Republican Tom Emmer announced today that he's forming a search committee to help find a running mate for his campaign for governor. He appointed Lt. Gov. Carol Molnau, Reps. Laura Brod & Matt Dean and PureChoice CEO Bryan Reichel to chair the committee. He said there's no timeline for his decision on when he'll decide his running mate.
DFL House Speaker Margaret Anderson Kelliher announced today that the Legislature will pull back the $1 billion bonding bill rather than send it to Gov. Pawlenty for his veto. During a brief news conference, she said they're using a rarely used rule that allows the bill to be sent back to the Senate. Kelliher has requested the revisor and the chief clerk to send the bill to the Minnesota Senate.
Kelliher said the request came from the House and Senate chairs of the House Capital Investment Committee.
"It will allow for a cooling off period for the next 24 to 48 hours," Kelliher said.
Gov. Pawlenty was certain to veto the bill. He scheduled a 3:30 news conference to announce the veto. We'll post his comments when we can.
Gov. Tim Pawlenty today praised DFL legislative leaders for deciding against sending him a $1 billion bonding bill that he warned them he would veto. DFL House Speaker Margaret Anderson Kelliher, who is running for governor, announced today that she's not sending Pawlenty the bill at the request of the Capital Investment Chairs. Pawlenty said it was a wise move but said he's been crystal clear about his concerns about the bill.
During a news conference that was originally scheduled to talk about his veto of the bill, the governor once again went down the list. He wants the $1 billion proposal trimmed down to about $700 million. He wants fewer local projects, and he wants three of his priority projects in the bill, including an expansion of the sex offender treatment facility at Moose Lake, and upgrades at the Oak Park Heights prison and the Minneapolis Veterans Home. Pawlenty said there was no confusion about his position, and DFLers just intentionally ignored his input.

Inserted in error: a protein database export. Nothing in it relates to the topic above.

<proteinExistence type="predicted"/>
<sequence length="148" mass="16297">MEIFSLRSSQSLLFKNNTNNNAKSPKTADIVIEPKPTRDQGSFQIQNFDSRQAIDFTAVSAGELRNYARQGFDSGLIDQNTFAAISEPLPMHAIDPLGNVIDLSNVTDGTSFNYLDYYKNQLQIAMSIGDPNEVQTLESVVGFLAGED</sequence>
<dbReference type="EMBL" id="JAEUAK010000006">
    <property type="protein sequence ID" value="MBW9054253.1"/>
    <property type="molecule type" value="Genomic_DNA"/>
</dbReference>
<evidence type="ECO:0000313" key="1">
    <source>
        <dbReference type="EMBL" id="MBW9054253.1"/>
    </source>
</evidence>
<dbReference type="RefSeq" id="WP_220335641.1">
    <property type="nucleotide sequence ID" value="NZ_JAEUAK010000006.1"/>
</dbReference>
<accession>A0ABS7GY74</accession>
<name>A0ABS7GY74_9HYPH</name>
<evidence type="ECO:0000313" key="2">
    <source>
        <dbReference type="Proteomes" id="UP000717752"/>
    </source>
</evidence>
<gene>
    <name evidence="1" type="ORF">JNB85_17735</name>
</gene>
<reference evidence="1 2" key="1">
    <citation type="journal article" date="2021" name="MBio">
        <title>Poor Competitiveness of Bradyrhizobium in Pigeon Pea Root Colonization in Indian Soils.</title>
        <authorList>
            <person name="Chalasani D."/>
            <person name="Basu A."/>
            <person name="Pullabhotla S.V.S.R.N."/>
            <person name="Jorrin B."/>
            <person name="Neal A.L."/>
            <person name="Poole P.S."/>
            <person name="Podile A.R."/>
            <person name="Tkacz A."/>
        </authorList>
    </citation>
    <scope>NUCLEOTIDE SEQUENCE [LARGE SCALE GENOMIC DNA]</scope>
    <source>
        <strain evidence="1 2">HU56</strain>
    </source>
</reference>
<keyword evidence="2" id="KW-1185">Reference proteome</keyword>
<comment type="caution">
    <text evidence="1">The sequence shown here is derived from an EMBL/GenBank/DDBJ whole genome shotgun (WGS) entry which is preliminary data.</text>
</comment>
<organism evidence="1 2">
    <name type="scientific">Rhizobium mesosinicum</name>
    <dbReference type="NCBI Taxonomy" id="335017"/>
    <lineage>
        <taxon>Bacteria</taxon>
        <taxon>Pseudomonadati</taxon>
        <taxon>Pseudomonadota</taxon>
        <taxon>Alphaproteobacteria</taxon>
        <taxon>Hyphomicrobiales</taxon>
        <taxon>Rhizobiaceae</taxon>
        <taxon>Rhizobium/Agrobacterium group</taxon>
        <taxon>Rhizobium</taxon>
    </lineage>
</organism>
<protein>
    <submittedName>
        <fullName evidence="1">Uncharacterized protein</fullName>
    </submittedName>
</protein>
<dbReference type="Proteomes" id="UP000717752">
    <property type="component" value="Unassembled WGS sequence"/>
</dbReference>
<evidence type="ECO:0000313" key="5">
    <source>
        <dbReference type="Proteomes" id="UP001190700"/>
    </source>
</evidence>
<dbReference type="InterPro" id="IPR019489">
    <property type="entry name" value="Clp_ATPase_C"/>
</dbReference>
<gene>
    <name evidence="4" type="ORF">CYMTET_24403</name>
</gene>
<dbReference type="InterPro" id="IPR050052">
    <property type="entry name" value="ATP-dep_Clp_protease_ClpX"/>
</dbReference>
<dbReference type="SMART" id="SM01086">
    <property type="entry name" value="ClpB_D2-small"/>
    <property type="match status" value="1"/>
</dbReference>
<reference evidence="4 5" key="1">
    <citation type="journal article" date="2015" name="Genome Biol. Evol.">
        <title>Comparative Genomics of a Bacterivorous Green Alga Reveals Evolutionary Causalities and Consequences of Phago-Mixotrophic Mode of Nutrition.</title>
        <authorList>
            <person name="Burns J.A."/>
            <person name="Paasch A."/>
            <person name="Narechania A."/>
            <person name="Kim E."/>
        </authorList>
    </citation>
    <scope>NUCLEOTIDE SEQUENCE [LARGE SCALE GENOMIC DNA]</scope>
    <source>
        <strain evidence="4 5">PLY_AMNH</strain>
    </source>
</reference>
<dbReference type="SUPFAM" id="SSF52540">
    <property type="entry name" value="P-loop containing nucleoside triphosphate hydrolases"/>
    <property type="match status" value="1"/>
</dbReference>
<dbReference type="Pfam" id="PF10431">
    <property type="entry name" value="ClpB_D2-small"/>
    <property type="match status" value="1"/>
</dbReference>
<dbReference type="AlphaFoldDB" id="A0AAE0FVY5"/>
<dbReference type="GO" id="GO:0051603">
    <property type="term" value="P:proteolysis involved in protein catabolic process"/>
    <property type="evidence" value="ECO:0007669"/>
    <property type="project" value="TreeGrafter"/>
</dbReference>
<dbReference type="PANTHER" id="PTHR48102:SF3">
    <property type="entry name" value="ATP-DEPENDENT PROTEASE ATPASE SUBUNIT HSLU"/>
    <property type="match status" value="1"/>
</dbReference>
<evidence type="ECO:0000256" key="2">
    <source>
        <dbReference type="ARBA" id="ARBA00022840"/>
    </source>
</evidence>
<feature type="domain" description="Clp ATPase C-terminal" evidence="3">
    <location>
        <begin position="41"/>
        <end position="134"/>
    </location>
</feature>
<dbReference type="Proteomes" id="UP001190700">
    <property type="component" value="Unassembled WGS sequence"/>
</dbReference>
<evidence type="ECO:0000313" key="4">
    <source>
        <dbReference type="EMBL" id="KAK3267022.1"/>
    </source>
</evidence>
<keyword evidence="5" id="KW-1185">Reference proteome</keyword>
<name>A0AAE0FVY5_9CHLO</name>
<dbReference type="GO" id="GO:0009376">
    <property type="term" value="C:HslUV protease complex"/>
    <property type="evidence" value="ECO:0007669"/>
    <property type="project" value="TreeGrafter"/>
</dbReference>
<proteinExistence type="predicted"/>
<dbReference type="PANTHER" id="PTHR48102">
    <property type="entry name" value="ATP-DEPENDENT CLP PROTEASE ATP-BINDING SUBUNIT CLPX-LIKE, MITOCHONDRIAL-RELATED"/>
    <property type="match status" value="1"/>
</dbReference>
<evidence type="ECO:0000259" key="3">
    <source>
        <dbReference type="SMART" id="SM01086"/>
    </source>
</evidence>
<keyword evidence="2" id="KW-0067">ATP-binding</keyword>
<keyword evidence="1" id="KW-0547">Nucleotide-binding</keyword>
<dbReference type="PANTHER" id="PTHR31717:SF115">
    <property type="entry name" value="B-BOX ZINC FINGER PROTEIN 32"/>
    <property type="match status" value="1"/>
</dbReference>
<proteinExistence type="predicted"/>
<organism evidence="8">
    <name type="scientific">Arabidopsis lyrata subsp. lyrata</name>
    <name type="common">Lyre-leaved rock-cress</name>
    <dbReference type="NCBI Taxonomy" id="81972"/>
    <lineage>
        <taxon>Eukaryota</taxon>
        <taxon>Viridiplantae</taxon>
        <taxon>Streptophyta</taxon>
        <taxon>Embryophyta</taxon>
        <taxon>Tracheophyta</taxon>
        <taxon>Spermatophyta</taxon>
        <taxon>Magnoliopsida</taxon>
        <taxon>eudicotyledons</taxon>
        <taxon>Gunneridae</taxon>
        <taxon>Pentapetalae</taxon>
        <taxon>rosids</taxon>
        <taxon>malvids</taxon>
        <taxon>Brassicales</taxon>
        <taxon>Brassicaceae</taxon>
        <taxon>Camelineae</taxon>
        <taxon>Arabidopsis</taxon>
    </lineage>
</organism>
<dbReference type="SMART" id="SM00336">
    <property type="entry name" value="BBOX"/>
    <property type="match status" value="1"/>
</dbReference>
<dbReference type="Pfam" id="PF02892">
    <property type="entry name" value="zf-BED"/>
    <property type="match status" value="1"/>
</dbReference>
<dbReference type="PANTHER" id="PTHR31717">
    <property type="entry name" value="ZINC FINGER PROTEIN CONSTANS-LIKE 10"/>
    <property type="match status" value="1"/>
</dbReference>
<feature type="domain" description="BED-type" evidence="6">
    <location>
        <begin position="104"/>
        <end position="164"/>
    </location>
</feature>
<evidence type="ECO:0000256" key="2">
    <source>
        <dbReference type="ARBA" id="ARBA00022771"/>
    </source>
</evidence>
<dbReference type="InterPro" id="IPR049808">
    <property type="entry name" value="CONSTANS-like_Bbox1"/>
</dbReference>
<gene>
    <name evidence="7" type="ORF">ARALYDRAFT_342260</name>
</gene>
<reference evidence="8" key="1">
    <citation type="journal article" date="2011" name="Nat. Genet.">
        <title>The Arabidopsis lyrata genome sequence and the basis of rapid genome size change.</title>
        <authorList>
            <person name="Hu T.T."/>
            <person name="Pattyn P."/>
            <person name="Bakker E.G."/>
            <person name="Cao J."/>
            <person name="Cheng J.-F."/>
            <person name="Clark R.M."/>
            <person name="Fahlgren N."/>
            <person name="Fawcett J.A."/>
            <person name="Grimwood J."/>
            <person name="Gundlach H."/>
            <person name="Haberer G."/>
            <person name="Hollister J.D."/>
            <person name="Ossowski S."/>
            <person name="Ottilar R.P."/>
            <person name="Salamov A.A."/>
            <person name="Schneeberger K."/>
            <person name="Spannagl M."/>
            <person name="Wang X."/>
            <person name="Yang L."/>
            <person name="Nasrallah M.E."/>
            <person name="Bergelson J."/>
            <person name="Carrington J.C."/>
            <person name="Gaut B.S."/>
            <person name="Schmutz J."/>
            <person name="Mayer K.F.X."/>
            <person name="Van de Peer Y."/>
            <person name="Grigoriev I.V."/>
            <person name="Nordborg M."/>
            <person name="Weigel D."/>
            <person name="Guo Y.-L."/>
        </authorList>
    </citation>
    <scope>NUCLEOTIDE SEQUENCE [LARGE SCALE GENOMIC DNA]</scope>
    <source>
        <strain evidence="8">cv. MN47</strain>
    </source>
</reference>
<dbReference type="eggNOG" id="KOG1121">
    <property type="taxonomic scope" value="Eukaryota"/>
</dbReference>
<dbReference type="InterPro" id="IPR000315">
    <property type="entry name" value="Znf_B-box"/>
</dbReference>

"They bloat up the bill because they want to be political Santa Claus. They don't want to say no to anyone. They break the bank with the number. They don't want to be the bad person, so they assume I'm going to line item it down and do their dirty work for them. And I usually do. But this year it wasn't within close enough in range to do that. If it would have been a little closer and a little tighter or a little closer, maybe I would have done that. But at some point they got to get the work done, and they didn't."
Pawlenty said he'd be willing to support some local projects as long as his priorities are included in the bill.
GOP state Sen. David Hann, who was a candidate for governor until last week, announced today that he's backing Republican Marty Seifert's campaign for governor. He said Seifert is best equipped to win the general election.
"As I said throughout the campaign when I spoke with delegates, we have to make sure that we don't just win an endorsement but win the general election," Hann said. "At this point, I think Rep. Seifert has best opportunity to do that."
Republican state Senators Joe Gimse and Bill Ingebrigtsen also announced that they're backing Seifert. Gimse defeated DFL Senate Majority Leader Dean Johnson in 2006. Ingebrgitsen defeated DFL Sen. Dallas Sams in 2006.
Seifert said all three candidates are "folks who know how to win."
Seifert also said it was "fine" that his top GOP opponent, Tom Emmer, formed a search committee. He said he had his own private search committee to help him select his running mate, Rhonda Sivaraja, but "did it on our own without having a press conference in regard to it."
The spokesman for Gov. Pawlenty's Freedom First PAC says Pawlenty is scheduled to be on CNN's Larry King tonight. King's show page doesn't feature Pawlenty (it says Men's Figure Skating Olympic Champion Evan Lysacek will be on the show) nor does King's blog (which has an incredible story that says the Dalai Lama has no idea who Tiger Woods is!).